**3D Cave Generation**

**Paul Molnar, May 2022**

**Overview:**

If you found your way to this page it is because you are interested in learning how to make 3D cave terrain in Unity. There are many different ways to do this, but the way that will be discussed in this wiki page generates *procedural* terrain using the *marching cubes* algorithm. This method of terrain generation is pretty old and relies on two components in order to work. A density function and the marching cubes mesh creation algorithm. If you're confused about what that means it is ok, as both options will be described in depth further into this page. A bigger question is why might you want to generate 3D caves for your game? Maybe you want to analyze a certain cave structure in the real world and have a function approximation for it. Maybe it is because you want to generate a cave for an interactive exploration game or app to have a compelling environment. Regardless there are many reasons to want cave terrain and this page will show you a way to create it in real time. Below are some example projects created using this exact algorithm.

## Ice Cave

This program uses a complex density function to get the features inside such as the icicles

## Underwater Cave

Checkout this link to run this program in VR:

**Building Your Density Function:**

What is a 3D density function and why is it so important to create quality cave terrain. A density function is in the form: *f(x, y, z) = c .* This essentially means that for any continuous *(x, y, z)* point the function should spit out a constant. You then also have some threshold value *k. *If * c > k *at that point then that location is solid. If *c < k *then it means the location is empty. In order to choose a function and threshold for your application there are several factors that you will want to consider. How much of your terrain do you want to be random, and how much of your data do you want to be fixed? For example, the floor and ceiling should mostly be fixed besides the occasional lump, and everything in between should be some kind of random boulder effects. In order to get the random boulder effects as seen in the images above you will need to use a function called *Mathf.PerlinNoise(x, y) * . This function will take in an x and y value and output a semi random scalar value. The *(x, y) * pair will always return the same constant so your density function will always be the same unless you apply some kind of random offset to the *(x, y) * pair. Now you may be thinking how do I extend this to 3D from 2D. One solution is simple, you can just plug in *(x, y), (y, z), (x, z) *into the noise function and average their values together. Then to get the hard boundaries such as the ceiling and floor you just have to check if *floor < y < ceiling *. If it is in between floor and ceiling just set the value to be higher than the threshold. You can also apply scaling values to your Perlin Noise if the scale of the randomness is too small or big for your liking.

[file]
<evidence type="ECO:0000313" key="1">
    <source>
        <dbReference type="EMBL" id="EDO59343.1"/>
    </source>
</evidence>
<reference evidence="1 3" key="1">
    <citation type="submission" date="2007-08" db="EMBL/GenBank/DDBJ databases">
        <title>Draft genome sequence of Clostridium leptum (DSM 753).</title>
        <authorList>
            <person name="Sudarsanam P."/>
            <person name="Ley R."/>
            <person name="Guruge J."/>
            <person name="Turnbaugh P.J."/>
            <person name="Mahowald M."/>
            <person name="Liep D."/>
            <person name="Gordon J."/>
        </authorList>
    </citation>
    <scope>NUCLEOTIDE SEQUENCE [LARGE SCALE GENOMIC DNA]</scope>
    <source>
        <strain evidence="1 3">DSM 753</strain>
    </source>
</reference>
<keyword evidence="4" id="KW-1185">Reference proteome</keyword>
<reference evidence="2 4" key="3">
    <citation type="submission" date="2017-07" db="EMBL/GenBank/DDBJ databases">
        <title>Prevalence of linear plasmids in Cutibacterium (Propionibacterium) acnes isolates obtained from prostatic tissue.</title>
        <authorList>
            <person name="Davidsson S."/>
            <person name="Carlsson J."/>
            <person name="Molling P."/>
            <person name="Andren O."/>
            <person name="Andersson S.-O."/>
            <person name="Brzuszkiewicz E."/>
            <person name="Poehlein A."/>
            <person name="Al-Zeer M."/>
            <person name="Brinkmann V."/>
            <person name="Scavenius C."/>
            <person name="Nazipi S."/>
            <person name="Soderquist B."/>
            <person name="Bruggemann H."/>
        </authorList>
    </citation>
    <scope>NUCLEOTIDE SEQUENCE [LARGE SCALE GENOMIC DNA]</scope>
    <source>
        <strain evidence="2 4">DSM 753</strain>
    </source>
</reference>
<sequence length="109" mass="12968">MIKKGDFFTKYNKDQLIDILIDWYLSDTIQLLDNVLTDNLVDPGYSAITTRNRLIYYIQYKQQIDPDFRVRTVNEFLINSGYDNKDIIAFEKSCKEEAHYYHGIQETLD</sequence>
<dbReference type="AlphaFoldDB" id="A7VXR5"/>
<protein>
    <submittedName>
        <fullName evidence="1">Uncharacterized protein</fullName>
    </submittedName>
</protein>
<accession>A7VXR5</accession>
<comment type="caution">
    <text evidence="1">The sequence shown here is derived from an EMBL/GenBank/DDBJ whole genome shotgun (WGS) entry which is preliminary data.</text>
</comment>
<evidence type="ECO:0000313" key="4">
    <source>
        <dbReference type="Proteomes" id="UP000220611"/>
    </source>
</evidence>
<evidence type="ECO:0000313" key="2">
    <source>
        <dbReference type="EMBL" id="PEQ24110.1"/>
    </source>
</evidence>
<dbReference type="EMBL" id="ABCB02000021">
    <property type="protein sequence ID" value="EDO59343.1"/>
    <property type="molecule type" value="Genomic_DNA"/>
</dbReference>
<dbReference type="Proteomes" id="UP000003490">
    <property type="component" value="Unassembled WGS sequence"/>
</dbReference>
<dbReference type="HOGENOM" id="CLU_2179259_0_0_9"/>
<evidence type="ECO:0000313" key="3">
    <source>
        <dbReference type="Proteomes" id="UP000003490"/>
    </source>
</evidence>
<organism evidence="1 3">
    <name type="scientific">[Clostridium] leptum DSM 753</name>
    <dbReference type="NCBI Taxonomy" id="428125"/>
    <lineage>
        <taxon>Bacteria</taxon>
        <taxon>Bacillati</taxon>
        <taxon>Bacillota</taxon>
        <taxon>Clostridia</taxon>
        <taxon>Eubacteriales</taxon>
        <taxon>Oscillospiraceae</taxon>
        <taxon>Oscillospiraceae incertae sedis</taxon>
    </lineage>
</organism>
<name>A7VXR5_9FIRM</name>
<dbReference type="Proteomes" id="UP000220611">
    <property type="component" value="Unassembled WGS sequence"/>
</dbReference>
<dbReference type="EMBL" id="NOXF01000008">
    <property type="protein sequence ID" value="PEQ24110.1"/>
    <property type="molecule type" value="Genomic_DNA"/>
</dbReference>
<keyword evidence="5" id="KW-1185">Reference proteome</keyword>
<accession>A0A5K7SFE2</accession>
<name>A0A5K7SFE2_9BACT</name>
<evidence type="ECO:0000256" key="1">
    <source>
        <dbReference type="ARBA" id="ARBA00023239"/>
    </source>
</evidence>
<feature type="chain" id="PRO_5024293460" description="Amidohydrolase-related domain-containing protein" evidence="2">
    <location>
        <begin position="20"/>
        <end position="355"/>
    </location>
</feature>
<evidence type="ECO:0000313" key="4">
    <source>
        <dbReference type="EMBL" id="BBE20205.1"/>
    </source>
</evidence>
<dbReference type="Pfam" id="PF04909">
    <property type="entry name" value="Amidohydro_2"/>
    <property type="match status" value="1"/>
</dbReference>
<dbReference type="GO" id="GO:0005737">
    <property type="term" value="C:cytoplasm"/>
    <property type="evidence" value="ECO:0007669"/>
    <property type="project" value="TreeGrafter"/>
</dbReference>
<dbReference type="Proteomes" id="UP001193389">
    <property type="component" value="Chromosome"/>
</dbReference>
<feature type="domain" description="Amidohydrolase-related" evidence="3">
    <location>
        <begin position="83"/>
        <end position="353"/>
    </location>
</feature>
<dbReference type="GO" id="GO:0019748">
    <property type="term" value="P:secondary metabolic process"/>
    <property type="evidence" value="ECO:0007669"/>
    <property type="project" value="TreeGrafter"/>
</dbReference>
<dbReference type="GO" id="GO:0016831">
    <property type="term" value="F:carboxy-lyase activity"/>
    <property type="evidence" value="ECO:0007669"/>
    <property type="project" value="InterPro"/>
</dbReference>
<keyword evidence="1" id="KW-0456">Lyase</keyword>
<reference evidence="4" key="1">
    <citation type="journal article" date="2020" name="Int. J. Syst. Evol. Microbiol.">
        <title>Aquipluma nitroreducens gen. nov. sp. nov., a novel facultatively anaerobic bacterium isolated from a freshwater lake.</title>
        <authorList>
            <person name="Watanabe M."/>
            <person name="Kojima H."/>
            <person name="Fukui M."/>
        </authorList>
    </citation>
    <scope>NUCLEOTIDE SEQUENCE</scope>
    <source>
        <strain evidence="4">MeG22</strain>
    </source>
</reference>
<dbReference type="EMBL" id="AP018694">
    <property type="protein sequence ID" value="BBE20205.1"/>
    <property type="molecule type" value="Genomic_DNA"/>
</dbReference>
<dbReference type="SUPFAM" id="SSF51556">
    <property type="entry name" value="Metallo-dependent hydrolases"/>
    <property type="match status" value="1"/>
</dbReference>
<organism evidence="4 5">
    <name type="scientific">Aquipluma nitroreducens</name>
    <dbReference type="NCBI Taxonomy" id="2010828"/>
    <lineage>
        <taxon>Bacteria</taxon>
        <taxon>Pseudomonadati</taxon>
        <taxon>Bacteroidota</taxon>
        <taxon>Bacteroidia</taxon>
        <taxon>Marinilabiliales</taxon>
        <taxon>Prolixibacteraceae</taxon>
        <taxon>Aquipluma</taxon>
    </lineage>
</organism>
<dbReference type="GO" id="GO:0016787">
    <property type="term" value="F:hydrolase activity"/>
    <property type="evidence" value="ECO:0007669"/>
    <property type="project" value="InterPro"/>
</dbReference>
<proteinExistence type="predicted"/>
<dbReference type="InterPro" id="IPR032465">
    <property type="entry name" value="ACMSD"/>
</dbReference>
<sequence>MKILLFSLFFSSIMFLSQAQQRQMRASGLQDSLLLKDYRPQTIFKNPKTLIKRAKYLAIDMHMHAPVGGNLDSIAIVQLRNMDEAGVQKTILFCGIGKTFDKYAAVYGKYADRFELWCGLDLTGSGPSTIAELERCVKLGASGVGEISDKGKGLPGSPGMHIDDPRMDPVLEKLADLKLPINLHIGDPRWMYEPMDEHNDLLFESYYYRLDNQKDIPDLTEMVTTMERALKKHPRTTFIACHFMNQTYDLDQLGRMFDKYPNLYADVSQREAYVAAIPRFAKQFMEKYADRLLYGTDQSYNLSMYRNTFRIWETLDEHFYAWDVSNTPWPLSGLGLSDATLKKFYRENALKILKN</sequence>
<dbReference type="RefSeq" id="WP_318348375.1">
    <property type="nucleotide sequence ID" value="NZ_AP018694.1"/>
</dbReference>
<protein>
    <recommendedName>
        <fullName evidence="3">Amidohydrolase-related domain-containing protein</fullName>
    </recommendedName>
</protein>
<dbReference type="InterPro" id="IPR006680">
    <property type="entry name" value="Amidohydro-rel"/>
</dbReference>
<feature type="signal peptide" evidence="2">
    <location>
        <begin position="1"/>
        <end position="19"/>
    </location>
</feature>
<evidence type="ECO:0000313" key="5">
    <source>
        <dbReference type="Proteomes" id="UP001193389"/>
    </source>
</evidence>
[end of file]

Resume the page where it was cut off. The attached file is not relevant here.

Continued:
**Marching Cubes Algorithm:**

The marching cubes algorithm turns your density function into a mesh by breaking the space up into a voxel grid and building triangles between the solid neighboring points. There is lots of documentation out there about how to go about doing this process, unlike the density function creation, so less time will be spent explaining this. For background check out this video by Sebastian Lague: Marching Cubes Video. The basic idea is to loop through a chunk of voxels say 32 x 32 x 32 each of which is 1 Unity unit in volume. Then get the 8 points at that location for the edges of the voxel and check if they are dense or empty. Once you know the points that are dense, compute the binary number given those points and index into the table (explained in the video linked and inside his repo in the description of the video) with the binary number to get the triangles to add to the mesh. Then simply add those triangles to your working mesh and repeat until each voxel in your 32 x 32 x 32 chunk has added its triangles. You may run into problems with the amount of triangles you can fit in your mesh in which case you can optimize by not adding the triangles if they are at the binary number 0, or the max number in the table. You can also decrease the size of your chunk or increase the memory that you let Unity allocate for meshes. Once you've successfully implemented a density function and the marching cubes algorithm you will have a single chunk representation working.

**Possible Extensions and Results in VR:**

There are many ways you can extend your single chunk representation. You can generate lots of chunks in a grid such as the way Minecraft does it and then only render the mesh when your character model enters a trigger attached to the chunks. This allows you to render lots of chunks but not all at the same time, which will reduce lag and still give you lots of environment to explore. Another way to extend this is through features like material shaders, depth-of-field shaders, and even more interesting terrain like icicles. These features are all implemented in the ice cave example in the image on the left. Another possible extension is to make your character VR controlled. This will make it feel like you are actually inside of the cave environment and gives players a very interesting way to interact with the chunks you just generated. The right image is a VR game where you can explore underwater environments with friends and search for treasure. Overall this 3D cave generation algorithm works very well with VR and gives great results as long as you implement smooth motion to stop motion sickness.